Happy 4th of July!
It’s the week of July 4th, and we’re all up at our cottage in Wisconsin. It’s nice to have a little getaway time with Sacha and the family. And in case you missed it earlier, be sure to check out my list of summer shopping ideas for your dog. including things to help you keep your dog cool in these hot summer months!
July 4 is always a bit bittersweet in our household, especially for my wife Pam. You see, July 4, 1996 is the day that our first Samoyed, Zoya was born. Here’s a picture of our sweet Zoya who died of cancer in 2008.
Pam had a special bond with Zoya, much like the bond I would develop with Ramius years later. Pam first brought Zoya home when she was 8 weeks old in September of 1996. Pam and I didn’t meet until late 1997, I moved in to Zoya’s place (yes, Zoya’s place) in 1998, and then Pam and I were married in 1999.
I blogged earlier about what it’s like to introduce a new Samoyed puppy into your home when you already have an adult Samoyed, but this was altogether different. This was a situation where I was being introduced to the home Pam and Zoya shared. Yikes!!
Zoya – The Queen of the Castle
No, not in the sense that Elaine was the Queen of the Castle in the famous Seinfeld episode.
But, Zoya was the queen of our household nonetheless. While Zoya was pampered and very well loved of course, Zoya did what Zoya wanted to do. Perhaps more importantly, Zoya never did anything she didn’t want to do. If you have a Samoyed already, perhaps you can relate to this. 😉 And while it took a while for her to accept me as a member of the family, she eventually did and she became my daughter too. But, this took a period of adjustment time for sure.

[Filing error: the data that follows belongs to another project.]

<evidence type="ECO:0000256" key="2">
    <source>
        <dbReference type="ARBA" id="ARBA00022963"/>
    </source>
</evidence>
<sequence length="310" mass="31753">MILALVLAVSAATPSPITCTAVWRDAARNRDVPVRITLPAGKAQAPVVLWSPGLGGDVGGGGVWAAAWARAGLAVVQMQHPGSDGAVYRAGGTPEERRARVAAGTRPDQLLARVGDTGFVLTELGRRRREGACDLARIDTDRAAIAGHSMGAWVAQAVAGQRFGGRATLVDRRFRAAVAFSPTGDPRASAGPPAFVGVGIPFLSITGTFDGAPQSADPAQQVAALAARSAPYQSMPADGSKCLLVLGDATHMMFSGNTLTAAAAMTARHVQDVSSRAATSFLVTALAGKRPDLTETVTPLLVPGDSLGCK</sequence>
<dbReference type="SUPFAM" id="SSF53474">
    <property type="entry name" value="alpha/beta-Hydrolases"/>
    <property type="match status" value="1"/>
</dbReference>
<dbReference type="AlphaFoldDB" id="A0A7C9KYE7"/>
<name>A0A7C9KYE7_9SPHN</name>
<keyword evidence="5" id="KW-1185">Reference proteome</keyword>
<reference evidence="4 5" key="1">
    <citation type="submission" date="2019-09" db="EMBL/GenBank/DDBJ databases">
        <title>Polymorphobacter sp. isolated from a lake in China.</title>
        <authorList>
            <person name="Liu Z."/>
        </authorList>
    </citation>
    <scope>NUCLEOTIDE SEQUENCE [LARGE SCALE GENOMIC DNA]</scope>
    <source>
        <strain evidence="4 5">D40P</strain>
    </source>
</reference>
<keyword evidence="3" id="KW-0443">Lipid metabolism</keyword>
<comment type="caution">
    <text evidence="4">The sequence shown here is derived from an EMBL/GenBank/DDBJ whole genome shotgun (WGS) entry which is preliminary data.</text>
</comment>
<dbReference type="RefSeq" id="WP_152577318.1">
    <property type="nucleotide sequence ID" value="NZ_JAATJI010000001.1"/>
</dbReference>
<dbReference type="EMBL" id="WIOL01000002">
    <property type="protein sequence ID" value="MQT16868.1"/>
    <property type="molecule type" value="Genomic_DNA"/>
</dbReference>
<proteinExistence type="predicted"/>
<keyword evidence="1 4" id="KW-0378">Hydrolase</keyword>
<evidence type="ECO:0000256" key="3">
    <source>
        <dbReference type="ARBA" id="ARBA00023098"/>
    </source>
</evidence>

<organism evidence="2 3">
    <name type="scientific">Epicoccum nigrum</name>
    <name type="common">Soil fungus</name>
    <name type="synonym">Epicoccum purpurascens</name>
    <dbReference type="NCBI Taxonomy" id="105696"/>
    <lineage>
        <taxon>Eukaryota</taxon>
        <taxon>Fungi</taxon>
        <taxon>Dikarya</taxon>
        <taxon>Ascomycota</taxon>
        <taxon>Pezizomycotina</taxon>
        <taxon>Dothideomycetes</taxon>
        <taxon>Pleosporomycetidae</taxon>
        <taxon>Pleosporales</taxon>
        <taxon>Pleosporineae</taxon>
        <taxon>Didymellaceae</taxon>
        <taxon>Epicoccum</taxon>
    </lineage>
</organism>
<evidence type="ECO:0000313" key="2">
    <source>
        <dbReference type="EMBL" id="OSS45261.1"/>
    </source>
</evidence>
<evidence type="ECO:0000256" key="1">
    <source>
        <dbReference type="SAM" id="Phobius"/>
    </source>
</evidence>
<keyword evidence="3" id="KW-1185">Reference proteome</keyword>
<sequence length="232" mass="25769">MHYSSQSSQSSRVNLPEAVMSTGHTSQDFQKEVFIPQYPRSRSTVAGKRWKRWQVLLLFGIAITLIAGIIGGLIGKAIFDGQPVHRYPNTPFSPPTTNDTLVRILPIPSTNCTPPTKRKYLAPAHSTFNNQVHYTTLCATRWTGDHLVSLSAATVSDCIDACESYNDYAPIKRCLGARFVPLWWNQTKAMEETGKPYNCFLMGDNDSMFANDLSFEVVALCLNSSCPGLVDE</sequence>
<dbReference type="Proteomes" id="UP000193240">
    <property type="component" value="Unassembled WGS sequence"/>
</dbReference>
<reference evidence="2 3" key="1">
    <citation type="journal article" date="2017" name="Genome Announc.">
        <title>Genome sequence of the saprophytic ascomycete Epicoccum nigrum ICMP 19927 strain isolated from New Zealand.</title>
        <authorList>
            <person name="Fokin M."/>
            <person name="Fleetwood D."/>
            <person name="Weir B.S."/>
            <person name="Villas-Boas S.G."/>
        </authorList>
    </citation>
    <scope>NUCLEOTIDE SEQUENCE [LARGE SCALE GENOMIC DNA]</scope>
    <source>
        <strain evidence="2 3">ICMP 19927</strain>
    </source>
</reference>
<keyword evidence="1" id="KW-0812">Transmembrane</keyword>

Diabetic Warning Signs
What does all this have to do with learning about the signs of diabetes in dogs, particularly Samoyeds? Well, knowing your dog’s personality is very important for your relationship and your pet’s overall health. If you don’t know their personality inside and out, it’s much harder to identify changes in their behavior which could be a sign that something is wrong.
Unfortunately, Samoyeds are a breed of dog that is particularly susceptible to diabetes. Sadly, many dog breeds are, and if you’re unsure whether or not your kind of dog is, please do the research. Petmd.com and Webmd.com are great sources of information about pet diabetes.
There are several different symptoms of diabetes in dogs including lethargy, vomiting, and change in appetite among many others. For this post, I’m going to focus on the symptoms we first noticed with Zoya that told us something unusual was going on with her. Unfortunately, these same symptoms would manifest themselves many years later in Ramius because
he also developed diabetes. Both Zoya & Ramius were diagnosed with diabetes around 8 years of age. Sacha is only 5 and thankfully is not diabetic. And he’s under strict orders not to develop it when he gets older!
With Zoya, the first thing we noticed was that she began drinking much more than usual. Dehydration is another symptom of diabetes and if you see your dog drinking excessively, this is something to pay attention to. Quite frankly, though my wife and I noticed she was drinking more water, it didn’t raise any alarm bells. At that time, neither of us had any experience with dog diabetes so we didn’t know what to look for. But when she began to urinate in the house, that’s when we knew something was up.
Even with a dog as headstrong as Zoya was, for her to urinate in the house because of some behavioral reason would’ve been way out of the ordinary. So when she started to pee inside, we brought her in immediately to see the veterinarian. Remember, knowing your dog’s personality is key!
Caring for your Diabetic Dog